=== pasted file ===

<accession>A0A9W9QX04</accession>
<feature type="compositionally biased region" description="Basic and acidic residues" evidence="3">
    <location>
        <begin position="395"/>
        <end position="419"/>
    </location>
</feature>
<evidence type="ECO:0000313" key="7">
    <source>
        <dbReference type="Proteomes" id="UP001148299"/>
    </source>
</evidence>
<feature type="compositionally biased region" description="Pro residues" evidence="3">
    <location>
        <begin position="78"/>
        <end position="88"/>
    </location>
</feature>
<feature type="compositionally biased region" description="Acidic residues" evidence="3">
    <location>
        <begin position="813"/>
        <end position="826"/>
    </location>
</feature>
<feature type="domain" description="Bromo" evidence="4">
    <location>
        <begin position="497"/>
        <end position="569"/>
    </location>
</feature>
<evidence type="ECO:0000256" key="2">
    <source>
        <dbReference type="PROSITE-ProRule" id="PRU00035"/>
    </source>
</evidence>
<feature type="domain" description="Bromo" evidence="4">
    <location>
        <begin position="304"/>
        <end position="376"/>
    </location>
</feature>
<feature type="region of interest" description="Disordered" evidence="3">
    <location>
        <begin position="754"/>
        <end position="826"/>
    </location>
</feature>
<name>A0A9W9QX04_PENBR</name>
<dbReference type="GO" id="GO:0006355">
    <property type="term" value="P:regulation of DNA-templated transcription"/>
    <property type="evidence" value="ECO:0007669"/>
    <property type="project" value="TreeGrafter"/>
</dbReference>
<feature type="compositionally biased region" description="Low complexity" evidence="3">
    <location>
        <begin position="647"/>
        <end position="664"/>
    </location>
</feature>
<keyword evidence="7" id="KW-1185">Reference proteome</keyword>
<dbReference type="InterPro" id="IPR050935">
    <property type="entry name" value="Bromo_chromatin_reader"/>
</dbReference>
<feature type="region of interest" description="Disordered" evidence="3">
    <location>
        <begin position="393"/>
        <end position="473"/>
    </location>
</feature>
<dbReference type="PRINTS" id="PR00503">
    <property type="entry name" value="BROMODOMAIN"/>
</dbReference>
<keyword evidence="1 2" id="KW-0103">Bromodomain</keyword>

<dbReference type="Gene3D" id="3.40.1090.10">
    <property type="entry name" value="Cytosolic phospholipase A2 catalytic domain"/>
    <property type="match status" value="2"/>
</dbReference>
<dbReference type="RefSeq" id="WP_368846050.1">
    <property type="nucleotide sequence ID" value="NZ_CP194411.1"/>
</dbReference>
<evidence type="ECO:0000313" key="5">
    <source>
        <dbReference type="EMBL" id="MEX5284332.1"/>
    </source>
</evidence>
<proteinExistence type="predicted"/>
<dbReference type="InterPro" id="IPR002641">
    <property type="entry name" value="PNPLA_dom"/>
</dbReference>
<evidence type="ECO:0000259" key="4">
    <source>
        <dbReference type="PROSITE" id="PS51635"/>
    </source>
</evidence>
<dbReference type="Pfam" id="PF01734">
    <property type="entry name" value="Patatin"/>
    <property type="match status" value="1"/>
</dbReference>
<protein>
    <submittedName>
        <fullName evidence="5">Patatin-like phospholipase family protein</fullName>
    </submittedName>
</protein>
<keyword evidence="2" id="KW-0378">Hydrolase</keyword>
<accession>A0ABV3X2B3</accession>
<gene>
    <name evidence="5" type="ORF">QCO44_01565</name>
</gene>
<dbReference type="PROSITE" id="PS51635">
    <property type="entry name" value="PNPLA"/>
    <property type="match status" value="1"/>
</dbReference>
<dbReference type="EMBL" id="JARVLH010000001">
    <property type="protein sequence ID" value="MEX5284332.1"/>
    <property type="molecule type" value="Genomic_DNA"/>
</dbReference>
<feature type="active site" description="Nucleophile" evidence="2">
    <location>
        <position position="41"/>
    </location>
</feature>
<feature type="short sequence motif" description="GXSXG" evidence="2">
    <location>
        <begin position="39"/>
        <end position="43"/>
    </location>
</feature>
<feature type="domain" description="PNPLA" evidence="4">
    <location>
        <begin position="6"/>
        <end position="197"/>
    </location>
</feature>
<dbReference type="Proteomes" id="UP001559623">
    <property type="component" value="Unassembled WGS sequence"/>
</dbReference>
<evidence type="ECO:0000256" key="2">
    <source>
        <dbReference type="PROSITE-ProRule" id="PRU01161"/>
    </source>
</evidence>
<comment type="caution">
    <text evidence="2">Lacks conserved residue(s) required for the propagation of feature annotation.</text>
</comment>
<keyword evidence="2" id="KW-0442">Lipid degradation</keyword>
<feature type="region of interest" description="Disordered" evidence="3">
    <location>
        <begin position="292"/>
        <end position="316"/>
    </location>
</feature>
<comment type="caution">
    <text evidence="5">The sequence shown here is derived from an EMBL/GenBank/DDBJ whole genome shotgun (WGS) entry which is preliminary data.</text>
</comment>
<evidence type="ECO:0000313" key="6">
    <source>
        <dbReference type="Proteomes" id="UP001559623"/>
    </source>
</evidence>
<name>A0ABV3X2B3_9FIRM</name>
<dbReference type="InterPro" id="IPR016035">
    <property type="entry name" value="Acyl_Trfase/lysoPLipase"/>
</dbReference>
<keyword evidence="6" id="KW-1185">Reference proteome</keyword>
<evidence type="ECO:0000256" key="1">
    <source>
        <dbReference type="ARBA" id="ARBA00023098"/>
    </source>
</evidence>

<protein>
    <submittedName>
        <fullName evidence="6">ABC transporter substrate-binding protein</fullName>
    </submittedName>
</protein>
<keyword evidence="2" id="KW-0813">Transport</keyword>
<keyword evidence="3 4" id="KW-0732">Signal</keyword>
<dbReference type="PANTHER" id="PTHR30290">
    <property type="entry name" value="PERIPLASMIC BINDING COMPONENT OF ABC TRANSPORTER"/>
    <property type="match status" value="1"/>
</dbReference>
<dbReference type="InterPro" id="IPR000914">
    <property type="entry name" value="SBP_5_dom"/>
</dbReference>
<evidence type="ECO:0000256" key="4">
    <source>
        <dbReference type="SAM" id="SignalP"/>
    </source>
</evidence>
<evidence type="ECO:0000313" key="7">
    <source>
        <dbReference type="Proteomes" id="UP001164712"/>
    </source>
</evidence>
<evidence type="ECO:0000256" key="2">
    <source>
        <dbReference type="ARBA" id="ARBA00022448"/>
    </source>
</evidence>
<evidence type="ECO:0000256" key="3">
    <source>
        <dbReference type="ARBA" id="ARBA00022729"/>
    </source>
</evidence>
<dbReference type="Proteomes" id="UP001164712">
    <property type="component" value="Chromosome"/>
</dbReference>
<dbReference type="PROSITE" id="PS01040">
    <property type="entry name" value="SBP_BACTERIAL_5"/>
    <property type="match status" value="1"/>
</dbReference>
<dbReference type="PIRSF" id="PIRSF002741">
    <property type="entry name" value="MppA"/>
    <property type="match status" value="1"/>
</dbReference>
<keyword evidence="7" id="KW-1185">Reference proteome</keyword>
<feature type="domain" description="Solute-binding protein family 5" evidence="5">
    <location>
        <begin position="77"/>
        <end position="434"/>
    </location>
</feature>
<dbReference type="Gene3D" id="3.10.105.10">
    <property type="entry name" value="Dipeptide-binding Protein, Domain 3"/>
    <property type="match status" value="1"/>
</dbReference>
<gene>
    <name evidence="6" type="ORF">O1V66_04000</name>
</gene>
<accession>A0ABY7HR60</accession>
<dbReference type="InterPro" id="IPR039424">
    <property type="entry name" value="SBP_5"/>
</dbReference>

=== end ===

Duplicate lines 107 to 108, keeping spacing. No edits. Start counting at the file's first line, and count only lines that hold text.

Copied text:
    <name evidence="5" type="ORF">QCO44_01565</name>
</gene>